5 things you need to know about Contract Reviews/Drafting
- Every business enters into contracts. Most businesses actually enter into contracts every day, for example a contract with each customer. Many contracts are verbal, or entered into by email. It can be difficult to be sure what you’ve agreed to.
- It’s important that business contracts are set out in writing, to protect you and the customer. It’s wise to set up standard contracts, so it’s very easy to provide a written contract quickly. For example, your business can have standard sales terms and conditions, a standard employment agreement, standard contractor agreement and a standard license agreement.
- A contract is usually structured with the operative, or business-specific clauses, at the beginning of the document. The more standard “boilerplate” clauses, that address general legal issues, are generally at the end. Generally the majority of the time spent drafting or reviewing and negotiating a contract will be spent on the operative or business-specific clauses.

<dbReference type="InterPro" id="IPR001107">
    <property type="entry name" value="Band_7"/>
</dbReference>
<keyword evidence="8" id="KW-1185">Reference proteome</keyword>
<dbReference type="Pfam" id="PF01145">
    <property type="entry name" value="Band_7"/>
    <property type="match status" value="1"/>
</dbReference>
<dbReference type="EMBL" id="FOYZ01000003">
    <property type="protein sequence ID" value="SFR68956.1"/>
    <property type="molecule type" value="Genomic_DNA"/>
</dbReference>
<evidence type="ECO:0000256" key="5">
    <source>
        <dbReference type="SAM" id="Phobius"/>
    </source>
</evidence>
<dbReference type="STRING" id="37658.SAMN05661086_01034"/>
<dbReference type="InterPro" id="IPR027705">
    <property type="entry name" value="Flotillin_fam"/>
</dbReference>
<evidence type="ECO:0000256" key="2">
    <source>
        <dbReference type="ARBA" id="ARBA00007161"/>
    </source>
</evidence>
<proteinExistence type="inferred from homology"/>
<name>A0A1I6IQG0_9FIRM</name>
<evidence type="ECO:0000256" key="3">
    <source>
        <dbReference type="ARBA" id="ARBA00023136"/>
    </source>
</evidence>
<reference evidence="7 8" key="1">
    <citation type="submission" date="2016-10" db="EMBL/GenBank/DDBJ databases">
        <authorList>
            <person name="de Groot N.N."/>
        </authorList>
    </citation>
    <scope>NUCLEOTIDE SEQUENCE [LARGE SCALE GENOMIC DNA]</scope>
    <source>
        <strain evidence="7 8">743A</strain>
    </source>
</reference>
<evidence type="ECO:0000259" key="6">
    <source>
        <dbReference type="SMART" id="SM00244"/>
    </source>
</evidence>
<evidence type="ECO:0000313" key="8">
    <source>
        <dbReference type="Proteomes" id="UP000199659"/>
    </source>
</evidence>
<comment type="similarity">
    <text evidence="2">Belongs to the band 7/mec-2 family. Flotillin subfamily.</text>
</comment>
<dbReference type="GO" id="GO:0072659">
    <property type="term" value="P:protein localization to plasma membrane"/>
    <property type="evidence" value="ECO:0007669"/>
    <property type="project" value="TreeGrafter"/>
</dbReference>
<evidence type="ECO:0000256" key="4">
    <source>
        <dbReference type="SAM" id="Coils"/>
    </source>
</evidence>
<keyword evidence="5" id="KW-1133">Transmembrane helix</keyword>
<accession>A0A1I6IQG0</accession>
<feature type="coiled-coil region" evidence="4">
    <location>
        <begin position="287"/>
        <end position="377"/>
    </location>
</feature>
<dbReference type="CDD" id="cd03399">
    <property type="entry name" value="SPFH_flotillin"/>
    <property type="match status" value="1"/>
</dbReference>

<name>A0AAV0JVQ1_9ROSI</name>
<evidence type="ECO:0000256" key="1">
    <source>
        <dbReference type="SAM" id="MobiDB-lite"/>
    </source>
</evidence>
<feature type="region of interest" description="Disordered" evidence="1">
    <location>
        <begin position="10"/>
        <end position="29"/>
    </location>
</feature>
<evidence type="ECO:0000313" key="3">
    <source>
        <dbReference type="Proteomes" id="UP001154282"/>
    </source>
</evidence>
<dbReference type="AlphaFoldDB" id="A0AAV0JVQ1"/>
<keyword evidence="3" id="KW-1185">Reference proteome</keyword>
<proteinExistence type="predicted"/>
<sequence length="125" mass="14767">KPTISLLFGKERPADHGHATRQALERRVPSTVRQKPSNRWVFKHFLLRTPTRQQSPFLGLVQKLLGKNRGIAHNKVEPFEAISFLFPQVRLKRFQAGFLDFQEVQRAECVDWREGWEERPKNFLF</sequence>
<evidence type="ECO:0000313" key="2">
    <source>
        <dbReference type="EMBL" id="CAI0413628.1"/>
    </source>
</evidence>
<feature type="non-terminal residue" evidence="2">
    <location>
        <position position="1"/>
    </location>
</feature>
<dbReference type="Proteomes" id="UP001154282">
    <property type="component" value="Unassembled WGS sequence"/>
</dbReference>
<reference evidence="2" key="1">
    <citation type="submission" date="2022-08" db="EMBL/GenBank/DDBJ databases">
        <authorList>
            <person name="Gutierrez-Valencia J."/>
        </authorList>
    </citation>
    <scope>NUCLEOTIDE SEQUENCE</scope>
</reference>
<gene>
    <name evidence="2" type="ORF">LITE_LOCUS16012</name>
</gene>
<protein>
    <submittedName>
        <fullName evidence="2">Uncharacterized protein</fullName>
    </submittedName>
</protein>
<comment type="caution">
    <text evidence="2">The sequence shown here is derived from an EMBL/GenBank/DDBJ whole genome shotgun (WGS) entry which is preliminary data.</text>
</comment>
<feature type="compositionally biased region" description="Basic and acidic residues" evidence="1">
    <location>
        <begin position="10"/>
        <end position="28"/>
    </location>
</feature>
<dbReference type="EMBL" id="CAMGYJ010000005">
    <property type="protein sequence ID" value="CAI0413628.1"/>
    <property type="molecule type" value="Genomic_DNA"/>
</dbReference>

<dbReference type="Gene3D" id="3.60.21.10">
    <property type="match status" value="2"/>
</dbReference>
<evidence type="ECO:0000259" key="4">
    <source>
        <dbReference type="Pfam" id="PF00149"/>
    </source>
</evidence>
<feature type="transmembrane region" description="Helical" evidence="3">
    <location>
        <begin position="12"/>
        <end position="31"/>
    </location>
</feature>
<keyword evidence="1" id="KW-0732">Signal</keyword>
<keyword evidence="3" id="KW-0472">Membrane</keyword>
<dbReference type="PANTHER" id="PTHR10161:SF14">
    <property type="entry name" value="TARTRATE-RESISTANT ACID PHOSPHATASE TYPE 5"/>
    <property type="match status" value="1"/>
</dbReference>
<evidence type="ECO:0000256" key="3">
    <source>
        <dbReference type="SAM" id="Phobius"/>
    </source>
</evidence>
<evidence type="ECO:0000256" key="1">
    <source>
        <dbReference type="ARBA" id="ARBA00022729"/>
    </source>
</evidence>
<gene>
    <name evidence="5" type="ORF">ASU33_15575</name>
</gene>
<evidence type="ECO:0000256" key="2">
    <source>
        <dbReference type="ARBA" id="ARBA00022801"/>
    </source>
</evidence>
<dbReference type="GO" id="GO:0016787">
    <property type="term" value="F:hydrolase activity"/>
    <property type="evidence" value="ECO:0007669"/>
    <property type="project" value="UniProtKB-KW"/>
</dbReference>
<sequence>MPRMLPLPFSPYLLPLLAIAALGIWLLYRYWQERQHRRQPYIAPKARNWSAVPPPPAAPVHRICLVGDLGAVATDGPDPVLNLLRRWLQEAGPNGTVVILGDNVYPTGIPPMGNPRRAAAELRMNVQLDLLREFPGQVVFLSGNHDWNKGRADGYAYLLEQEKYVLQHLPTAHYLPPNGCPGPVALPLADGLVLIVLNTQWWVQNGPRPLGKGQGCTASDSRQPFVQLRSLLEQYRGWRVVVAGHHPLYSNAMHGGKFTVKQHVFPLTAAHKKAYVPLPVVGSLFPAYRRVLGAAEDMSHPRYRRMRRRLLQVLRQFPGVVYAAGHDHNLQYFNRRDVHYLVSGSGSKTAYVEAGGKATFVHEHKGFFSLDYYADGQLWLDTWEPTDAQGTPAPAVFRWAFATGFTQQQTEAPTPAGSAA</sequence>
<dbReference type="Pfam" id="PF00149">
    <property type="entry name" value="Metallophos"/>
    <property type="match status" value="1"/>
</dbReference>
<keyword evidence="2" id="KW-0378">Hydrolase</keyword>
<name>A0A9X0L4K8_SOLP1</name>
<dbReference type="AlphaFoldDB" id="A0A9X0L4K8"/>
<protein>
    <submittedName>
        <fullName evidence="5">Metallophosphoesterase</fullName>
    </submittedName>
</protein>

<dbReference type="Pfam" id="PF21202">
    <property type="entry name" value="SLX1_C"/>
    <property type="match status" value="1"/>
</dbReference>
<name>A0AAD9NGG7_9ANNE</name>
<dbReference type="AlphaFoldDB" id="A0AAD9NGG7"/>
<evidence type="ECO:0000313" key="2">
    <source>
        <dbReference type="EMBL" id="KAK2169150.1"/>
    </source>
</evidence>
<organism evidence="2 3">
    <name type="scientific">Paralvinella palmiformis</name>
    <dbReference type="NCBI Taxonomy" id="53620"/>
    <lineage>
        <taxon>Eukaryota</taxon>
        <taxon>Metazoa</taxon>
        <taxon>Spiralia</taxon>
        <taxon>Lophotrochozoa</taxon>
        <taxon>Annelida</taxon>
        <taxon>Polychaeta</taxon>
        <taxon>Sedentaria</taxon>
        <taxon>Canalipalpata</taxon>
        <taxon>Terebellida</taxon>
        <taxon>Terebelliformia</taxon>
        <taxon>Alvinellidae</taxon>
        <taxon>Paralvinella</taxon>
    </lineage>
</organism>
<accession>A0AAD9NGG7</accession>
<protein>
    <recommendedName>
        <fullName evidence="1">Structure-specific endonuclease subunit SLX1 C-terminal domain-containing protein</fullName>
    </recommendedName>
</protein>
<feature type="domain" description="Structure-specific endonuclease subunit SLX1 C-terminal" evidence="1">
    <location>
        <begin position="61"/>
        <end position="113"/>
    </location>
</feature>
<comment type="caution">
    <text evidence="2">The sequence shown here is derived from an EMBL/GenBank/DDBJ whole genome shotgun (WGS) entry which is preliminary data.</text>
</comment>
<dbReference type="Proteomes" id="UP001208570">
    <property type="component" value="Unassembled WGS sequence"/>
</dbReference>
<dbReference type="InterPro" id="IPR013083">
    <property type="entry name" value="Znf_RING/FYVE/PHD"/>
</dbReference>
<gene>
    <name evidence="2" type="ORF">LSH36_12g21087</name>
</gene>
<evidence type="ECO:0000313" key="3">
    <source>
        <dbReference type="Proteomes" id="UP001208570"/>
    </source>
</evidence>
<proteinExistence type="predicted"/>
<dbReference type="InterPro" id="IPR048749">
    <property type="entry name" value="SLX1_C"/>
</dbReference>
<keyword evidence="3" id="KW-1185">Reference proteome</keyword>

- You can work out and negotiate the economic and business specific details before you bring in your lawyer. The lawyers can then negotiate the finer details of the contract without spending time on the business specific issues.
- Finally, it’s important that you work with a lawyer who has specific experience either drafting or reviewing the contract in question. A franchise lawyer should draft or review a franchise agreement. A lawyer with expertise in commercial leasing should assist you with your commercial leasing needs.
Ursula Hogben Key Focus:
Commercial Law, Contract Law, Information Technology And Online Law, Intellectual Property, Capital Raising LawExperience:
Bank of America Merrill Lynch, Baker & McKenzie, Hogben Group